I think the US-influenced identity politics that seems so popular here on LiveJournal is often bulshytt, and more interested in piety than achieving its stated goals (see also). As a white, male etc. etc., getting into discussions about it is like stepping on the third rail: unless I’m talking to someone I already know to be rational, it’s not worth the trouble. That said, I think certain classes of people have systematic advantages over others, but sometimes the concept of privilege is misused in the same way that the opposition misuses evolutionary psychology. Men and women are different at the biological level and this influences brains, but popular reporting of this stuff never talks about standard deviations and whatnot.

So, fire away 🙂

Christians in the Hand of an Angry God is a great 5 part article by bradhicks (the link is to the last part, which itself links to the previous parts). The title of the article is a reference to the famous sermon of Jonathan Edwards.

There’s some interesting historical analysis in it. bradhicks argues that Bible-believing Christianity in the USA sold its soul to the Republican party in exchange for protection from Communism, in a literal Faustian bargain. He says that, taking what the Bible says, the majority of these Christians are following a false gospel and are probably damned for it.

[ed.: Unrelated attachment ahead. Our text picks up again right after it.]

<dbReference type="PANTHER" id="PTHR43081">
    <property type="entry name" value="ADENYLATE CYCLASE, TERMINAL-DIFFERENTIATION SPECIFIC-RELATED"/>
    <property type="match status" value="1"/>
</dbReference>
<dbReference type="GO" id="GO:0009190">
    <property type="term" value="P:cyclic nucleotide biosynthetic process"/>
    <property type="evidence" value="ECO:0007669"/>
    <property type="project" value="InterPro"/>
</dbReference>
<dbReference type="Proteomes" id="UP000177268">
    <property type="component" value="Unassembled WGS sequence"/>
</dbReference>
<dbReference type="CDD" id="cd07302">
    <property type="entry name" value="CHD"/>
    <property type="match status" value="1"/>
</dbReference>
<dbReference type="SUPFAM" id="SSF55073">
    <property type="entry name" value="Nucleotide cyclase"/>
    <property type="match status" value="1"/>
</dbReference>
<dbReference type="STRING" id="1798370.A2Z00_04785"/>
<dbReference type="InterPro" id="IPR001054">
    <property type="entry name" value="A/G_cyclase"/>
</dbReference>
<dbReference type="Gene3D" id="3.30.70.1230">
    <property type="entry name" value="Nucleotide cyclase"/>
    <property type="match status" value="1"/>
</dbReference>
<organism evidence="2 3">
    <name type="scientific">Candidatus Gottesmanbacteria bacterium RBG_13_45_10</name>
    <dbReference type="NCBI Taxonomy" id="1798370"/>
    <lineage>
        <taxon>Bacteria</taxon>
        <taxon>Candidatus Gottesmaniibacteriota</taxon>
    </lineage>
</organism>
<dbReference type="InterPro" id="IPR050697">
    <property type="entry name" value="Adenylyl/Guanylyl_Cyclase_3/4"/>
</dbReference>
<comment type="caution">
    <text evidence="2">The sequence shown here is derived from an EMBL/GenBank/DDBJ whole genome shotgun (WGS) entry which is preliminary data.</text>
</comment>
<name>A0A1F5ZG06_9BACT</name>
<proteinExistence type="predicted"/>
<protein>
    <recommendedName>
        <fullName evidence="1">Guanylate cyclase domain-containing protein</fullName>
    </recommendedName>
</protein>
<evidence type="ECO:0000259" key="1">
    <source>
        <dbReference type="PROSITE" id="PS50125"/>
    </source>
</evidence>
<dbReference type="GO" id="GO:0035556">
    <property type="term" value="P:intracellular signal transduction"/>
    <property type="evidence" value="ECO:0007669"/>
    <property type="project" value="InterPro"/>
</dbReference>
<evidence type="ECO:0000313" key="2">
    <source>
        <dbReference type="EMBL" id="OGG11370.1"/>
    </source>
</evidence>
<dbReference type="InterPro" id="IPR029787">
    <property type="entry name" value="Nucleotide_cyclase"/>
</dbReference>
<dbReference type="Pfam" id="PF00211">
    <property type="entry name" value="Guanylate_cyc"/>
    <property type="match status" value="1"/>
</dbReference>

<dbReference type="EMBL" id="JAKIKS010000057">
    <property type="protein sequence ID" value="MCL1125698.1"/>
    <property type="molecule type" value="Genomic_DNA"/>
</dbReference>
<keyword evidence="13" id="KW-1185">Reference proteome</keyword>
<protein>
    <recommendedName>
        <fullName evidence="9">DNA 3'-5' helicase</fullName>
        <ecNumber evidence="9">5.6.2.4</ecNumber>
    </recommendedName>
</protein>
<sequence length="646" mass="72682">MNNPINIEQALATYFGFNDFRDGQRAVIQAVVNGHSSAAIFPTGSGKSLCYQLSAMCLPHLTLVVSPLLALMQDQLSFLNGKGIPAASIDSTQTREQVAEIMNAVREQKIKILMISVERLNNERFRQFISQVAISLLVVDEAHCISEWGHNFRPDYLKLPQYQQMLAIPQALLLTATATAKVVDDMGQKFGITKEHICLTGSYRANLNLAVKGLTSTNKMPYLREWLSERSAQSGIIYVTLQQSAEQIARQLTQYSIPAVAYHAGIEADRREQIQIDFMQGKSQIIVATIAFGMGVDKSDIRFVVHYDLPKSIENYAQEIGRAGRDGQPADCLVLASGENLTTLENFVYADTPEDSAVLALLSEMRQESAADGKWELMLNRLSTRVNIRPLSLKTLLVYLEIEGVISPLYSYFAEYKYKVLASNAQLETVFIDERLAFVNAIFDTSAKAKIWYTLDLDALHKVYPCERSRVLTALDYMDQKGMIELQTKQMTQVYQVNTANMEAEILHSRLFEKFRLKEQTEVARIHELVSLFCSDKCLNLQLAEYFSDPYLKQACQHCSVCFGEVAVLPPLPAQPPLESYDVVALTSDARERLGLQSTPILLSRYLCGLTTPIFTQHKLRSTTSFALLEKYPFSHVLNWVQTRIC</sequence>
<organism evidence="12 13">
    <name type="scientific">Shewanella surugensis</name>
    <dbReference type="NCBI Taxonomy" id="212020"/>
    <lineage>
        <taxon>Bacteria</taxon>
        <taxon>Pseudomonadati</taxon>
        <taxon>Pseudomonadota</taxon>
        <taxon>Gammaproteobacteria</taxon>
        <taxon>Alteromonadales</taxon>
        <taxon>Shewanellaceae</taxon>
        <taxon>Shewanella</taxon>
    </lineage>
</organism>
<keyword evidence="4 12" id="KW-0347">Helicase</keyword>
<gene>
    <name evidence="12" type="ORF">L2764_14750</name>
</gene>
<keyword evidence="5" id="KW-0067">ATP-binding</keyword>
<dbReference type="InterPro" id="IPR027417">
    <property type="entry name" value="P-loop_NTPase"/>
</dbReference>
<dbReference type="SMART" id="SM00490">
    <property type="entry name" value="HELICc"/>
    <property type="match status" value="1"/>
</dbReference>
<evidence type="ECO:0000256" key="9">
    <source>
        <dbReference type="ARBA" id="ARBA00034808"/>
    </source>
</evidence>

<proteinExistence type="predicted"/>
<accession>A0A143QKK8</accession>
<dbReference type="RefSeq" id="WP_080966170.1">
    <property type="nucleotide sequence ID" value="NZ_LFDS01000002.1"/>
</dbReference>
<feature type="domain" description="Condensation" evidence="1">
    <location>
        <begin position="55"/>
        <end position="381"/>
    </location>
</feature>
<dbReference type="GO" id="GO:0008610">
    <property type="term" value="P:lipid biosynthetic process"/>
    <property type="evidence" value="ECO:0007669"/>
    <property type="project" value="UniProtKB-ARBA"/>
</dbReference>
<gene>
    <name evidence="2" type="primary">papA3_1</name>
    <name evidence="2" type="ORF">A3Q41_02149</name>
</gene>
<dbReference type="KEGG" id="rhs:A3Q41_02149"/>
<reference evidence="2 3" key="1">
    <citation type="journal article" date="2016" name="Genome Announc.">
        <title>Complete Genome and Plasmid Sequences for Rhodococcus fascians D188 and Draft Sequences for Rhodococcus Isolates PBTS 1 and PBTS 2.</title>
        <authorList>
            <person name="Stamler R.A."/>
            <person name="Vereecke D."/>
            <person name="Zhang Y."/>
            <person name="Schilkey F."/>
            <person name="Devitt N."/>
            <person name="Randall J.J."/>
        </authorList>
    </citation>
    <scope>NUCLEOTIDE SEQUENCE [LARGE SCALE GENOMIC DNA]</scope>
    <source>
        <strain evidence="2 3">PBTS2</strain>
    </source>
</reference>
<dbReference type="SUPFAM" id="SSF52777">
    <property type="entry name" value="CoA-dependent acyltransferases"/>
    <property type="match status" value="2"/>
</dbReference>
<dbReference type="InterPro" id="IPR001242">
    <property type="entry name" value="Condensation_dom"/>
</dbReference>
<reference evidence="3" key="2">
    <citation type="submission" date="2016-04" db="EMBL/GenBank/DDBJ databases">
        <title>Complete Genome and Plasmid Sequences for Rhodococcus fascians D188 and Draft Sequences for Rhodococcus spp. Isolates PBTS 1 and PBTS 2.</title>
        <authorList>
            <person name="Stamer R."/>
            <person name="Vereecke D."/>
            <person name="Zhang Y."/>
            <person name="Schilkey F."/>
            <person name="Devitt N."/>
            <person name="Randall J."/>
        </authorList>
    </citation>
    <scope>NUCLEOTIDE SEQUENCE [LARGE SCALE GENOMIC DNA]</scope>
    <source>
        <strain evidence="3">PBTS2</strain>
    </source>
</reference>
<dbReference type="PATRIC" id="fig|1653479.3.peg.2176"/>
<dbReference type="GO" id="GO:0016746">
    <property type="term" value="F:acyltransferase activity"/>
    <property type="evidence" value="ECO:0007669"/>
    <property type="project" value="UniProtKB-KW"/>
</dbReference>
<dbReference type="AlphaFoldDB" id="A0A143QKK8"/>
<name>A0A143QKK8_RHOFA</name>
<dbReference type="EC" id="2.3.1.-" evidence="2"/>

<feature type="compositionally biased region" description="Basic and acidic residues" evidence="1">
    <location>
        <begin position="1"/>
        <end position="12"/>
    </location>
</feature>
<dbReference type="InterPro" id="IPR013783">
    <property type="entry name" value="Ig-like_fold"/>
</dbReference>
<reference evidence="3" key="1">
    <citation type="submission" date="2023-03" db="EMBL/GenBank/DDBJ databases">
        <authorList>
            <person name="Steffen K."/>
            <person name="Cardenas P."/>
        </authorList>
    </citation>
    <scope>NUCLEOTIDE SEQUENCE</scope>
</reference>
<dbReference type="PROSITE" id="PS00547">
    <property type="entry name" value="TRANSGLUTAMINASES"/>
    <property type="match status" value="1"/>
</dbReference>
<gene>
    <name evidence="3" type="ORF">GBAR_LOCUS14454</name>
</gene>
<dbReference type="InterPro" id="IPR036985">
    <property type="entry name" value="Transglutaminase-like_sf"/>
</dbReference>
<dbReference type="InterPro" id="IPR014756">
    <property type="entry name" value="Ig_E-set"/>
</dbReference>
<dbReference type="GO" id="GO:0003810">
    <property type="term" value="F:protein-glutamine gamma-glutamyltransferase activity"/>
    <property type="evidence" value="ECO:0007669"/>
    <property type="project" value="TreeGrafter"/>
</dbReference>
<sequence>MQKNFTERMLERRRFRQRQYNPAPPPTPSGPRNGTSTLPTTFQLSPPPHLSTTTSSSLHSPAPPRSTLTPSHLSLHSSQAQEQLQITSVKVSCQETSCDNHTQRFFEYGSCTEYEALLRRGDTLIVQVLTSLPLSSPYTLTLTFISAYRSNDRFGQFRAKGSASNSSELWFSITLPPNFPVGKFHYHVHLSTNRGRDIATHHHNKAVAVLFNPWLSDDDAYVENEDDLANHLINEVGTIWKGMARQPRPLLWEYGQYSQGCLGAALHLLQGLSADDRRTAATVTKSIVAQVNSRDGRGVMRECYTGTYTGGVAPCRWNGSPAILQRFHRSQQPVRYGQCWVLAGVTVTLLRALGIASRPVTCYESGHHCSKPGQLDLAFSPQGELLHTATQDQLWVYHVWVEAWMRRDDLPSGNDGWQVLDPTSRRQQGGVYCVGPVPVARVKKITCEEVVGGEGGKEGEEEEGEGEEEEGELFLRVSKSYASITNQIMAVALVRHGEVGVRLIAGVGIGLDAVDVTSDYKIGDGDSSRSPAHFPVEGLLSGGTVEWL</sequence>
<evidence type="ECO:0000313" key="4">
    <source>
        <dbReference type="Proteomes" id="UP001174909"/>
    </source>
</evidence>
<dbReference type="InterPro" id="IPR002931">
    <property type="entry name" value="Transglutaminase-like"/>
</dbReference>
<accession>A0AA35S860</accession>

As usual, “what the Bible says” means “what it says when you it the way evangelicals are supposed to”, but then, in this case, that’s the whole point. While bradhicks is an ex-Christian, he studied at an evangelical college and has a good knowledge of what the Bible does say. As he writes:

I’ll still debate Christian theology at the drop of a hat, I still love it, even though (as I’ve said in part elsewhere) I consider monotheism itself to be toxic to human freedom and many of the the distinctive doctrines that separate Christianity from other religions to be potentially toxic to decency and sanity. To me, it’s a game. And when I’m playing a game, it really pisses me off to see other people cheat. And it pisses me off even more to lose to a cheater, let alone an army of cheaters.

He’s not the only one to have realised that Jesus doesn’t necessary vote Republican, some Christians have realised it too.

I don’t recall seeing anything like the political distortion of Christianity which bradhicks describes during my time as an evangelical, in fact, I assumed that as a group of middle-class young professional types, a lot of us voted for Tony, though we didn’t really discuss it much. I’d be interested to know whether that’s changed since I left.